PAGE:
Since our Hawaii dreams began to fade a bit in the harsher light of everyday reality, Bob and I discussed many alternatives. We thought about staying put. We liked our house and our community in general. But, as a childless older couple, we felt increasingly out of place in this very family-oriented community and Los Angeles traffic was driving us crazy.  Bob loved the desert and made frequent trips to Death Valley in the summer, in search of extreme heat. I did not accompany him on these expeditions. I've always disliked the desert and am not a fan of major heat.  One early spring, I did go with him to Death Valley and found that the desert had a dramatic beauty of its own. But driving around stark and sun-baked residential areas on the periphery, I couldn't envision myself ever living there.

Then we stopped talking about exactly where we wanted to live and started asking ourselves HOW we wanted to live, what we wanted to do in retirement.  When we compared notes in this way, we found that we shared many dreams.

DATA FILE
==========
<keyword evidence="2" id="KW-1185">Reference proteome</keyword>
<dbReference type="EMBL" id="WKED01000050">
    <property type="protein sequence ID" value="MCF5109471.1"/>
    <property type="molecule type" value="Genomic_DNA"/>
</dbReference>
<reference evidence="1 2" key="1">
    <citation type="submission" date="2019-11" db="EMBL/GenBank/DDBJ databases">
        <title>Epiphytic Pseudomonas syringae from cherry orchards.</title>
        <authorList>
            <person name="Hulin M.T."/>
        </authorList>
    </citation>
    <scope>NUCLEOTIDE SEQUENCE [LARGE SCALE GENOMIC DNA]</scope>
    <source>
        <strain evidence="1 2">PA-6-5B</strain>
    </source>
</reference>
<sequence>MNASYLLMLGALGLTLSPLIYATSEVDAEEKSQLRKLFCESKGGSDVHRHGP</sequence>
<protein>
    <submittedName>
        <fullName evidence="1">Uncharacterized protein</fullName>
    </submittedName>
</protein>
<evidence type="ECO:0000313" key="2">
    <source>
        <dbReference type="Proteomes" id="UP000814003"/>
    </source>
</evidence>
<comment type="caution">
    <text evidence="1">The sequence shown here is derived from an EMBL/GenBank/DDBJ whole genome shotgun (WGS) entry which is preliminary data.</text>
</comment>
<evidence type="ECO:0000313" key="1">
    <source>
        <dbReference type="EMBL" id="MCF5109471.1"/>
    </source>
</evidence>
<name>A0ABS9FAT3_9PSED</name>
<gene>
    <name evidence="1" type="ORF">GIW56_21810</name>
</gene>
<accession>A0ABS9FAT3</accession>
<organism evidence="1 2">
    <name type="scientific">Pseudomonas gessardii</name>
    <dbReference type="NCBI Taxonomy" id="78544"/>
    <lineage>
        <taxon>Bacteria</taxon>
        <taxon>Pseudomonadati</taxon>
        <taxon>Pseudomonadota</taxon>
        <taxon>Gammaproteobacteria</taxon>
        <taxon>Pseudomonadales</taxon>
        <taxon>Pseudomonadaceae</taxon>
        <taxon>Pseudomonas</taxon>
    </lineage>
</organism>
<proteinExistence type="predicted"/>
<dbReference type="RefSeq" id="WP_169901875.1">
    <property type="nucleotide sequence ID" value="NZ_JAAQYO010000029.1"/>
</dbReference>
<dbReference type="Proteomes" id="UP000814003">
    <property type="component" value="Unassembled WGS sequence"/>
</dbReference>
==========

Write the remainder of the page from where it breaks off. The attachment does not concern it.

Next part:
Our wish list included a mortgage-free home and plenty of time to pursue our interests -- his in music and art, mine in writing.  We wanted to keep learning all our lives, so access to a college or university was key. We wanted to be as fit as possible, so access to a gym or pools was high on the list. We wanted clean air and wide open spaces. I dreamed of living in a neighborhood much like the one in which I grew up -- where neighbors knew each other, were like extended family and where no attention was given to socioeconomic differences. Would such a neighborhood even be possible in these times?